Following the elections on Sunday, the full extent of the Social Liberal Union’s (USL) victory is becoming clear. The group has a huge majority in parliament and the clear mandate from the electorate is going to make incumbent president and political opponent Traian Basescu weaker and more isolated than before.
The international media has turned its attention to the Romanian elections, but many news sources appear to have asked the wrong questions. The continuation of conflict between president and parliament appears to be a certainty, not a possibility as suggested internationally. The USL, and anyone else who isn’t a fan of Mr Basescu, will probably enjoy watching the president having to nominate a USL prime minister, in all probability Victor Ponta.
This promises more battles between president and PM, which commentators say could affect Romania’s chances of securing another deal with the International Monetary Fund next year. Doubtless, political instability could prevent a deal being struck, but all the main political groups have repeatedly confirmed their commitment to the IMF’s program.
A far bigger threat to a new deal, universally acknowledged as vital for Romania, could be the pace of privatization. The head of the IMF delegation to Romania Erik de Vrijer said that Romania must meet all the objectives of the current deal before a new one can be struck. Given the failures of privatizations over the last year, this is going to prove difficult.
Another question post elections is whether the USL will attempt another indictment of the president, rather than waiting for presidential elections. In this respect, Crin Antonescu, the head of USL member the National Liberal Party (PNL), will probably be the most eager to see the president removed, considering his recent comments.
Presidential impeachment would ring alarm bells in Brussels and it is questionable whether it could be achieved without breaking the commitments made to the EU on the rule of law in the wake of the previous bungled and unconstitutional attempt. The USL has used emergency legislation with alarming frequency, but with the landslide victory and the majority in parliament, there will be less reasons and less excuses to use this constitutionally dubious means of passing bills.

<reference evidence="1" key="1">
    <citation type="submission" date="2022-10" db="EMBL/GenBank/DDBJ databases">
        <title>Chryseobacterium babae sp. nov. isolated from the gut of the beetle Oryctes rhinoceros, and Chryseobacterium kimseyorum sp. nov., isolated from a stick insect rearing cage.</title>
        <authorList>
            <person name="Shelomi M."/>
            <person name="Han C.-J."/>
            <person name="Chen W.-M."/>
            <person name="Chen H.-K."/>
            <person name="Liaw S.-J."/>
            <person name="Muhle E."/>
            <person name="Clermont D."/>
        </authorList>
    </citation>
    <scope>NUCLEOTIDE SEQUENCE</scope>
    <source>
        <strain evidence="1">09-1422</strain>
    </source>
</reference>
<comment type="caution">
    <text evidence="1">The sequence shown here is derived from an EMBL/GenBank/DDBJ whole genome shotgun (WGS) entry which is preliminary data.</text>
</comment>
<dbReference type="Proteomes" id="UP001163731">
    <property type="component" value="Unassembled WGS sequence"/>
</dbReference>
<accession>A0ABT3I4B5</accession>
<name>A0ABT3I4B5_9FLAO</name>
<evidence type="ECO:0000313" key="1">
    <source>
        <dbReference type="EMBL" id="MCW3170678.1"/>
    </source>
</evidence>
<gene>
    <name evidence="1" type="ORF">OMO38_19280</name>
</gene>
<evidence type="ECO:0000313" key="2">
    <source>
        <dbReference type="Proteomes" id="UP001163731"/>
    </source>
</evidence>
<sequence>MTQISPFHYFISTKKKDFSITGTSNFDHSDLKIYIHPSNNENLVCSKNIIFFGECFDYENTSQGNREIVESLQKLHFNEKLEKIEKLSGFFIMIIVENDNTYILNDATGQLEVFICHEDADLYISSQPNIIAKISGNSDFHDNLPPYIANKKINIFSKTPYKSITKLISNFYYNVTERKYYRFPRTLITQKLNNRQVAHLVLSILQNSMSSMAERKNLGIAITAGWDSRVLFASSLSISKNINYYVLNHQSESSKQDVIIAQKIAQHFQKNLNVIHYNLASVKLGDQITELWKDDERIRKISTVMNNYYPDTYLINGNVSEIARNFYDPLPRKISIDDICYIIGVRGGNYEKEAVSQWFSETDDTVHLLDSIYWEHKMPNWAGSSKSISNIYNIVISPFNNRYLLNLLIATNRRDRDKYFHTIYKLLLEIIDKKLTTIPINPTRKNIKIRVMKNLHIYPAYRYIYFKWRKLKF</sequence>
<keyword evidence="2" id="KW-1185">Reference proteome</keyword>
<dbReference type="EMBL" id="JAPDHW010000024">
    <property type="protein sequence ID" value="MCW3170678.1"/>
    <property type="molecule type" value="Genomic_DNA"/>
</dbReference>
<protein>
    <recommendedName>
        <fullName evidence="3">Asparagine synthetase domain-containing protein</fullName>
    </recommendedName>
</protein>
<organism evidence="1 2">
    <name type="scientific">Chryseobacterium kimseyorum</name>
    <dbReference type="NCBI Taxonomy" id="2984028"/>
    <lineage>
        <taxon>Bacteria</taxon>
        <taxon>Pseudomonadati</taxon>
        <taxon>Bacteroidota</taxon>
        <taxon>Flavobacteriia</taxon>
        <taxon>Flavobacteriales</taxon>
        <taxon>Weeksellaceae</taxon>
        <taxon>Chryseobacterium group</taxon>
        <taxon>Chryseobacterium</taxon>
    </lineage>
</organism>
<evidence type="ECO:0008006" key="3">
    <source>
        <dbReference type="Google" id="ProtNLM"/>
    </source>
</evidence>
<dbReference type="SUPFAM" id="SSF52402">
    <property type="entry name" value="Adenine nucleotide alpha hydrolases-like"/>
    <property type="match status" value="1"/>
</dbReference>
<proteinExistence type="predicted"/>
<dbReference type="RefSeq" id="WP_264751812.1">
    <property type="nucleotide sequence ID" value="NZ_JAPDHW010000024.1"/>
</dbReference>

The Right Romania Alliance, which included President Basescu’s Democratic Liberal Party (PDL), has broken up following the catastrophic results. The center right groups in Romania are now in complete disarray, with tiny parliamentary representation. It’s going to be long road to building popular support and becoming credible political forces again.
There is now no serious opposition to the USL in parliament; on the one hand the USL has a clear mandate from the people and should be able to put policies into effect with virtually guaranteed, overwhelming parliamentary support. However, the flip side is that there is no effective opposition to question and contest the USL in parliament. The political row between president and prime minister has often been criticized, but bitter political opposition can be healthy in a democracy, if it serves the best interests of the country. And that’s a big if in Romania’s case.
There is a good argument that the Basescu vs Ponta battle has done far more harm than good. However, in a hypothetical future situation where Mr Basescu is out of office, by election or indictment, the USL could hold both parliament with a huge majority and the presidency. The question then will be whether the USL remains together once it has effectively eliminated its political opposition, or if the coalition will pull itself to pieces without a common enemy to unite it.
Whatever happens, it will be an interesting show for politics junkies, but hopefully Romania’s people and fortunes won’t get forgotten along the way.
Liam Lever, firstname.lastname@example.org
(photo source: photoxpress.com)